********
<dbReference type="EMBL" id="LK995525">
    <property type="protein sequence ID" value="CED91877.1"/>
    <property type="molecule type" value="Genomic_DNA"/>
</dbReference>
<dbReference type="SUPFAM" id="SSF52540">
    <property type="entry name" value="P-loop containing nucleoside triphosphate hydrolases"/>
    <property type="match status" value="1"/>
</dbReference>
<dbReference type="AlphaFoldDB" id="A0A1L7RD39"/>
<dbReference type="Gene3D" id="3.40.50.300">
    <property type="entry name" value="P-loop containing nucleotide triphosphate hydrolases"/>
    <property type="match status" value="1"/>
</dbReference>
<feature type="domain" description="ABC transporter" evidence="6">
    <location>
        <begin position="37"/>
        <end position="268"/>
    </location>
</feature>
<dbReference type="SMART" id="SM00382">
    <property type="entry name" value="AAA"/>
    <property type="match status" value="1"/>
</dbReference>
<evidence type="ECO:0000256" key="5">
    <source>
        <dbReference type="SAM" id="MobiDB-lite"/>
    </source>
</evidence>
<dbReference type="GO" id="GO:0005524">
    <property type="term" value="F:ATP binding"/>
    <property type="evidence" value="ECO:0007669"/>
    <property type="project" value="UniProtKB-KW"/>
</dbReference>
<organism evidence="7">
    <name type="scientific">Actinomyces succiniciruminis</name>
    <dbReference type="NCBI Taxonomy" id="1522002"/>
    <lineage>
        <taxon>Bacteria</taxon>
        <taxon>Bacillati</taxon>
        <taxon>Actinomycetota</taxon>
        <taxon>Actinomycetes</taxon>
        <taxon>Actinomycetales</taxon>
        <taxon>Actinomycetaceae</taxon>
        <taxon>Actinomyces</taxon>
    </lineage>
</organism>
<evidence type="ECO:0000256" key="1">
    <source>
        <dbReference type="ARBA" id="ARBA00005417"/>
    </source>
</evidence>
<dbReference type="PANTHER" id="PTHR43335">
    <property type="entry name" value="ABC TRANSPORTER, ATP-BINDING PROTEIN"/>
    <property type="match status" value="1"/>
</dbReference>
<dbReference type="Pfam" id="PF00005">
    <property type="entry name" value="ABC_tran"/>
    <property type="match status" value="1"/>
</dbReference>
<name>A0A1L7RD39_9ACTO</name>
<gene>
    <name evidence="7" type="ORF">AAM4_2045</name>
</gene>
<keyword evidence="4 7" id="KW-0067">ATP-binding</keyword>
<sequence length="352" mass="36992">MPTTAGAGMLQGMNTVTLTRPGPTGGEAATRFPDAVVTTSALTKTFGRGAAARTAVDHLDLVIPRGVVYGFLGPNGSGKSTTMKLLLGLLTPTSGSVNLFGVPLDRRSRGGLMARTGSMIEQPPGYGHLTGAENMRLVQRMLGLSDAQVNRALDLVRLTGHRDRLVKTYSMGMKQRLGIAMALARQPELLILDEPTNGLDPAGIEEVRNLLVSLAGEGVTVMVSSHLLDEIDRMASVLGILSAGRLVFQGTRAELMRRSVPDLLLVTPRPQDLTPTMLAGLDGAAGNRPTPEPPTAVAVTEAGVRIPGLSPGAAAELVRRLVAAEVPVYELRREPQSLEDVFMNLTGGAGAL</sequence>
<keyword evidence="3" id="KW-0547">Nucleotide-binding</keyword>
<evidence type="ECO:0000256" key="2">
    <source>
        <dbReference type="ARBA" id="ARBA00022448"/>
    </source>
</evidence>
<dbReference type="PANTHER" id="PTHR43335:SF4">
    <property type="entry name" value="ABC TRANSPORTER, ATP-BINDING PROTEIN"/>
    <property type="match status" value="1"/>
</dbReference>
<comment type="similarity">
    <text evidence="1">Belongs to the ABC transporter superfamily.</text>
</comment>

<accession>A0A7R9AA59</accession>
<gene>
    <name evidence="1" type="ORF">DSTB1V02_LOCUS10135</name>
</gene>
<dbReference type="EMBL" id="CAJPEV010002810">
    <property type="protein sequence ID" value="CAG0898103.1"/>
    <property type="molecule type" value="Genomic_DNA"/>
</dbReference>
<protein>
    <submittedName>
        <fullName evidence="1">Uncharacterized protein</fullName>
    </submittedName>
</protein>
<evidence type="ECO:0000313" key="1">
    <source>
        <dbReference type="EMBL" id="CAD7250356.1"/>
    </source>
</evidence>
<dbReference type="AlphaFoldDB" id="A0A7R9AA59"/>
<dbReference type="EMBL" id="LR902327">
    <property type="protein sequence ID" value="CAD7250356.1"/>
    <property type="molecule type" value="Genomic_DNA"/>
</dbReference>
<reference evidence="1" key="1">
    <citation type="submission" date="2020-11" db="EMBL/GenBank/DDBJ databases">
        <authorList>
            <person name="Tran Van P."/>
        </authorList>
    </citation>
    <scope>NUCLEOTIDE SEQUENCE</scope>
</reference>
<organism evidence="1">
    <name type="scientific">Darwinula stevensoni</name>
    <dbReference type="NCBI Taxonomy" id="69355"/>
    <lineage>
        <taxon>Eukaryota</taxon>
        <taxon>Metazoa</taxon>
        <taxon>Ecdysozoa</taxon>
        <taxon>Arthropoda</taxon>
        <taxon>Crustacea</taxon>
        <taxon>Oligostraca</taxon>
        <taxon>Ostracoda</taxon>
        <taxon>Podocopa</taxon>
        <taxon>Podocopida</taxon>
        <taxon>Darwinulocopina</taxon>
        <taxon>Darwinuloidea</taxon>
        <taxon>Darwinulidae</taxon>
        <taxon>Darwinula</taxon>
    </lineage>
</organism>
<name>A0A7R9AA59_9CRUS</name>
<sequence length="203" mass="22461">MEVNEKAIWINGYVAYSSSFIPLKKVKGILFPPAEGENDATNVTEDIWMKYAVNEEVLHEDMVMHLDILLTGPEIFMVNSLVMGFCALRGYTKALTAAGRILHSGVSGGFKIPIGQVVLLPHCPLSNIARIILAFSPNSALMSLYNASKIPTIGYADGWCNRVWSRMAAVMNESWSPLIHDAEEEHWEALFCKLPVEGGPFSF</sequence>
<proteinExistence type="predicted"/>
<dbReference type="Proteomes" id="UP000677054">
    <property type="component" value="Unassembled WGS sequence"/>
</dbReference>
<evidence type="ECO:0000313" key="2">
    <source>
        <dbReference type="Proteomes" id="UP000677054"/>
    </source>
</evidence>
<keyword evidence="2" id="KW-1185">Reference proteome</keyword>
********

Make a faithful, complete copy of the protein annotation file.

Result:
<dbReference type="EMBL" id="LK995525">
    <property type="protein sequence ID" value="CED91877.1"/>
    <property type="molecule type" value="Genomic_DNA"/>
</dbReference>
<dbReference type="SUPFAM" id="SSF52540">
    <property type="entry name" value="P-loop containing nucleoside triphosphate hydrolases"/>
    <property type="match status" value="1"/>
</dbReference>
<dbReference type="AlphaFoldDB" id="A0A1L7RD39"/>
<dbReference type="Gene3D" id="3.40.50.300">
    <property type="entry name" value="P-loop containing nucleotide triphosphate hydrolases"/>
    <property type="match status" value="1"/>
</dbReference>
<feature type="domain" description="ABC transporter" evidence="6">
    <location>
        <begin position="37"/>
        <end position="268"/>
    </location>
</feature>
<dbReference type="SMART" id="SM00382">
    <property type="entry name" value="AAA"/>
    <property type="match status" value="1"/>
</dbReference>
<evidence type="ECO:0000256" key="5">
    <source>
        <dbReference type="SAM" id="MobiDB-lite"/>
    </source>
</evidence>
<dbReference type="GO" id="GO:0005524">
    <property type="term" value="F:ATP binding"/>
    <property type="evidence" value="ECO:0007669"/>
    <property type="project" value="UniProtKB-KW"/>
</dbReference>
<organism evidence="7">
    <name type="scientific">Actinomyces succiniciruminis</name>
    <dbReference type="NCBI Taxonomy" id="1522002"/>
    <lineage>
        <taxon>Bacteria</taxon>
        <taxon>Bacillati</taxon>
        <taxon>Actinomycetota</taxon>
        <taxon>Actinomycetes</taxon>
        <taxon>Actinomycetales</taxon>
        <taxon>Actinomycetaceae</taxon>
        <taxon>Actinomyces</taxon>
    </lineage>
</organism>
<evidence type="ECO:0000256" key="1">
    <source>
        <dbReference type="ARBA" id="ARBA00005417"/>
    </source>
</evidence>
<dbReference type="PANTHER" id="PTHR43335">
    <property type="entry name" value="ABC TRANSPORTER, ATP-BINDING PROTEIN"/>
    <property type="match status" value="1"/>
</dbReference>
<dbReference type="Pfam" id="PF00005">
    <property type="entry name" value="ABC_tran"/>
    <property type="match status" value="1"/>
</dbReference>
<name>A0A1L7RD39_9ACTO</name>
<gene>
    <name evidence="7" type="ORF">AAM4_2045</name>
</gene>
<keyword evidence="4 7" id="KW-0067">ATP-binding</keyword>
<sequence length="352" mass="36992">MPTTAGAGMLQGMNTVTLTRPGPTGGEAATRFPDAVVTTSALTKTFGRGAAARTAVDHLDLVIPRGVVYGFLGPNGSGKSTTMKLLLGLLTPTSGSVNLFGVPLDRRSRGGLMARTGSMIEQPPGYGHLTGAENMRLVQRMLGLSDAQVNRALDLVRLTGHRDRLVKTYSMGMKQRLGIAMALARQPELLILDEPTNGLDPAGIEEVRNLLVSLAGEGVTVMVSSHLLDEIDRMASVLGILSAGRLVFQGTRAELMRRSVPDLLLVTPRPQDLTPTMLAGLDGAAGNRPTPEPPTAVAVTEAGVRIPGLSPGAAAELVRRLVAAEVPVYELRREPQSLEDVFMNLTGGAGAL</sequence>
<keyword evidence="3" id="KW-0547">Nucleotide-binding</keyword>
<evidence type="ECO:0000256" key="2">
    <source>
        <dbReference type="ARBA" id="ARBA00022448"/>
    </source>
</evidence>
<dbReference type="PANTHER" id="PTHR43335:SF4">
    <property type="entry name" value="ABC TRANSPORTER, ATP-BINDING PROTEIN"/>
    <property type="match status" value="1"/>
</dbReference>
<comment type="similarity">
    <text evidence="1">Belongs to the ABC transporter superfamily.</text>
</comment>

<accession>A0A7R9AA59</accession>
<gene>
    <name evidence="1" type="ORF">DSTB1V02_LOCUS10135</name>
</gene>
<dbReference type="EMBL" id="CAJPEV010002810">
    <property type="protein sequence ID" value="CAG0898103.1"/>
    <property type="molecule type" value="Genomic_DNA"/>
</dbReference>
<protein>
    <submittedName>
        <fullName evidence="1">Uncharacterized protein</fullName>
    </submittedName>
</protein>
<evidence type="ECO:0000313" key="1">
    <source>
        <dbReference type="EMBL" id="CAD7250356.1"/>
    </source>
</evidence>
<dbReference type="AlphaFoldDB" id="A0A7R9AA59"/>
<dbReference type="EMBL" id="LR902327">
    <property type="protein sequence ID" value="CAD7250356.1"/>
    <property type="molecule type" value="Genomic_DNA"/>
</dbReference>
<reference evidence="1" key="1">
    <citation type="submission" date="2020-11" db="EMBL/GenBank/DDBJ databases">
        <authorList>
            <person name="Tran Van P."/>
        </authorList>
    </citation>
    <scope>NUCLEOTIDE SEQUENCE</scope>
</reference>
<organism evidence="1">
    <name type="scientific">Darwinula stevensoni</name>
    <dbReference type="NCBI Taxonomy" id="69355"/>
    <lineage>
        <taxon>Eukaryota</taxon>
        <taxon>Metazoa</taxon>
        <taxon>Ecdysozoa</taxon>
        <taxon>Arthropoda</taxon>
        <taxon>Crustacea</taxon>
        <taxon>Oligostraca</taxon>
        <taxon>Ostracoda</taxon>
        <taxon>Podocopa</taxon>
        <taxon>Podocopida</taxon>
        <taxon>Darwinulocopina</taxon>
        <taxon>Darwinuloidea</taxon>
        <taxon>Darwinulidae</taxon>
        <taxon>Darwinula</taxon>
    </lineage>
</organism>
<name>A0A7R9AA59_9CRUS</name>
<sequence length="203" mass="22461">MEVNEKAIWINGYVAYSSSFIPLKKVKGILFPPAEGENDATNVTEDIWMKYAVNEEVLHEDMVMHLDILLTGPEIFMVNSLVMGFCALRGYTKALTAAGRILHSGVSGGFKIPIGQVVLLPHCPLSNIARIILAFSPNSALMSLYNASKIPTIGYADGWCNRVWSRMAAVMNESWSPLIHDAEEEHWEALFCKLPVEGGPFSF</sequence>
<proteinExistence type="predicted"/>
<dbReference type="Proteomes" id="UP000677054">
    <property type="component" value="Unassembled WGS sequence"/>
</dbReference>
<evidence type="ECO:0000313" key="2">
    <source>
        <dbReference type="Proteomes" id="UP000677054"/>
    </source>
</evidence>
<keyword evidence="2" id="KW-1185">Reference proteome</keyword>